PINELLAS COUNTY, Fla. — 900 children in Pinellas County are getting an extra long winter break due to mold concerns.
During routine checks, officials say mold was found at the following Head Start centers ranging from St. Petersburg to Tarpon Springs:
- Clearwater Center
- Connie L Marmaro
- Dunedin Center
- Friendship Center
- Good Samaritan Center
- Gulley Center
- High Point Center
- Jordan Park Center
- Los Caminos
- Rainbow Center
- Tarpon Springs Center
Officials say contractors have been brought in to address the concerns. They anticipate some centers will re-open the week of January 13 and others after that.
If the problem lasts longer than one week, the centers will implement home-based options where possible. Luthern Services of Florida is also working to place some students in other daycare centers.
Leaders at Lutheran Services of Florida tell ABC Action News the mold issues vary from school to school. Some require a deep clean, others furniture, pipes or drywall removal. A remediation company discovered two or three of the campuses also had mold particles detected in the air.
Signs posted outside the 11 Head Start school campuses alert parents to “maintenance issues.”
Lutheran Services of Florida Chief of Staff Amelia Fox says school workers detected the mold in AC and pipe closets and under sinks.
“I think if you tested any building in Florida, you’d see the same issue. It’s just been such a humid time," Fox explained.
Fox says they immediately sent a letter home to parents and hired a mold remediation company to investigate after school leaders discovered the issues.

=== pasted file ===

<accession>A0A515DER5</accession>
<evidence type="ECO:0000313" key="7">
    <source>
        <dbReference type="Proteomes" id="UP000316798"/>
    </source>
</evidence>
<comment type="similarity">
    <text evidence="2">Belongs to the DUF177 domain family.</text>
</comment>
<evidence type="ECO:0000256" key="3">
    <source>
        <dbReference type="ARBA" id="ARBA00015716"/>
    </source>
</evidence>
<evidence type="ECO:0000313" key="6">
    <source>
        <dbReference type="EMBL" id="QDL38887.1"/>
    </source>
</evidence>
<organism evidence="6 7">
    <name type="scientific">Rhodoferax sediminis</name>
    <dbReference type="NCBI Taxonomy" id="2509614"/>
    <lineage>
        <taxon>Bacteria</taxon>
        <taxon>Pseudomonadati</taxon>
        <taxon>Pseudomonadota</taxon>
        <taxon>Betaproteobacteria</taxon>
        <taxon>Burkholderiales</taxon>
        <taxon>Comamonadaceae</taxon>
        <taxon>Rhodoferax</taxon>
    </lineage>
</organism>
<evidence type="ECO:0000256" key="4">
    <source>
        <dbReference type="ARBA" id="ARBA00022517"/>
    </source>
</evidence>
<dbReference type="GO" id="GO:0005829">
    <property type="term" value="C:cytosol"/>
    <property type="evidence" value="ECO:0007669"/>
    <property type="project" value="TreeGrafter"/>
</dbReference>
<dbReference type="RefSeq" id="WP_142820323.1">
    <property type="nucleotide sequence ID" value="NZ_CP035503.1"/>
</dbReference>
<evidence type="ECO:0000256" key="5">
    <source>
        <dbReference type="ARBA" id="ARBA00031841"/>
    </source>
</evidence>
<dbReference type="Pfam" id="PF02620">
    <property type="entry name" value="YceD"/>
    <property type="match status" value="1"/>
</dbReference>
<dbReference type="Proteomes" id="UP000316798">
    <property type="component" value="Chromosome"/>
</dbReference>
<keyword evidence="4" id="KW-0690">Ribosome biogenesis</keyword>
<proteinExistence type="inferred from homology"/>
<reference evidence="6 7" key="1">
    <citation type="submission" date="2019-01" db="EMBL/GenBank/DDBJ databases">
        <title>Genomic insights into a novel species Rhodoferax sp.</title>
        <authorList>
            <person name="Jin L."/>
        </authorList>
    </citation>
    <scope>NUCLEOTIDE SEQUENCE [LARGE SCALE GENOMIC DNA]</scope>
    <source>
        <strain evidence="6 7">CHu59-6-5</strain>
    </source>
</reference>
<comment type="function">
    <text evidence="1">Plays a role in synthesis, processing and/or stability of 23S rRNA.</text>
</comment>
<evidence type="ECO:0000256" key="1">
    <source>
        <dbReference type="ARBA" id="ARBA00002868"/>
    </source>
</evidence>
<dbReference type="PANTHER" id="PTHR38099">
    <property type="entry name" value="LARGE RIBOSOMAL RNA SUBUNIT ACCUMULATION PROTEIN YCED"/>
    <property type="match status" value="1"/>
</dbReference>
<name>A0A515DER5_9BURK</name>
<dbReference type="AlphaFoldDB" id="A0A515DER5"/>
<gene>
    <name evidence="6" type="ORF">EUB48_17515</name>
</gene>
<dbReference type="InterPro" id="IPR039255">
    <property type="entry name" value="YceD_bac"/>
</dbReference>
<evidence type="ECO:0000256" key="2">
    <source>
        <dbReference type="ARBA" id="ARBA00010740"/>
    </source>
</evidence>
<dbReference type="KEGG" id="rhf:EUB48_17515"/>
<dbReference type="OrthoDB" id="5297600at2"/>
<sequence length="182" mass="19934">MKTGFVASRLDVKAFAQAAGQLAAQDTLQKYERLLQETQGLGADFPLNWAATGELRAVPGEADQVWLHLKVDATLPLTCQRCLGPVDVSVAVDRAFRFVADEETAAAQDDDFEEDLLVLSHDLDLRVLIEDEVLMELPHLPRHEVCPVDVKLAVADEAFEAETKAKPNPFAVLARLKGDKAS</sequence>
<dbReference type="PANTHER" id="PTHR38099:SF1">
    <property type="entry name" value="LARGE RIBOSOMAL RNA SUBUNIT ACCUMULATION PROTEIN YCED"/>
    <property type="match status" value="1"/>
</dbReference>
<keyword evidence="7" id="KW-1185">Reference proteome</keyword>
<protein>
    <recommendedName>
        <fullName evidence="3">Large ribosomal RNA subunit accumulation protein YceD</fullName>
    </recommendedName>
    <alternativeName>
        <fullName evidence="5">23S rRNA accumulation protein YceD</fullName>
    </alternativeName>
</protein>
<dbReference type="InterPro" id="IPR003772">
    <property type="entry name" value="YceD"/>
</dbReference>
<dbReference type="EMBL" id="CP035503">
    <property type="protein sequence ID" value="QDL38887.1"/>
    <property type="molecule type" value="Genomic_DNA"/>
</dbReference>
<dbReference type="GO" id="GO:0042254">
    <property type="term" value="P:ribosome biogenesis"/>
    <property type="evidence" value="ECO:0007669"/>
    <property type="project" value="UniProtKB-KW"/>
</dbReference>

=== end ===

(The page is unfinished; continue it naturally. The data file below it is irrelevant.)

Although fox says many of the issues were minor, they decided to close all 11 impacted campuses as a precaution.
“We are all hands on deck working hard. We’ve got guys out doing testing, and as soon as that’s done, the mold remediation guys will fix what needs to be fixed whether that be replace a cabinet, drywall, pipes, AC vents and other issues as needed,” Fox explained.
The 900 preschool aged kids were supposed to go back to class Tuesday, January 7th, leaving parents scrambling to find other options.
"We feel devastated by that aspect of it. It was a hard decision to close the schools because we know it put a hardship on parents but we felt like the safety of the kids was more important," Fox elaborated.
State workers last inspected the Head Start campuses 6 months ago. The state inspects all public daycare centers 2-3 times a year.
Fox says they’re tasking their maintenance team to look for future problems and will test the air a final time later this week to make sure it’s safe for kids to return.
Most campuses will reopen Monday, January 13, but Head Start leaders tell ABC Action News they’ll communicate any further delays with parents.
After the centers re-open, officials plan to host a parent meeting to welcome families back and answer any questions they may have.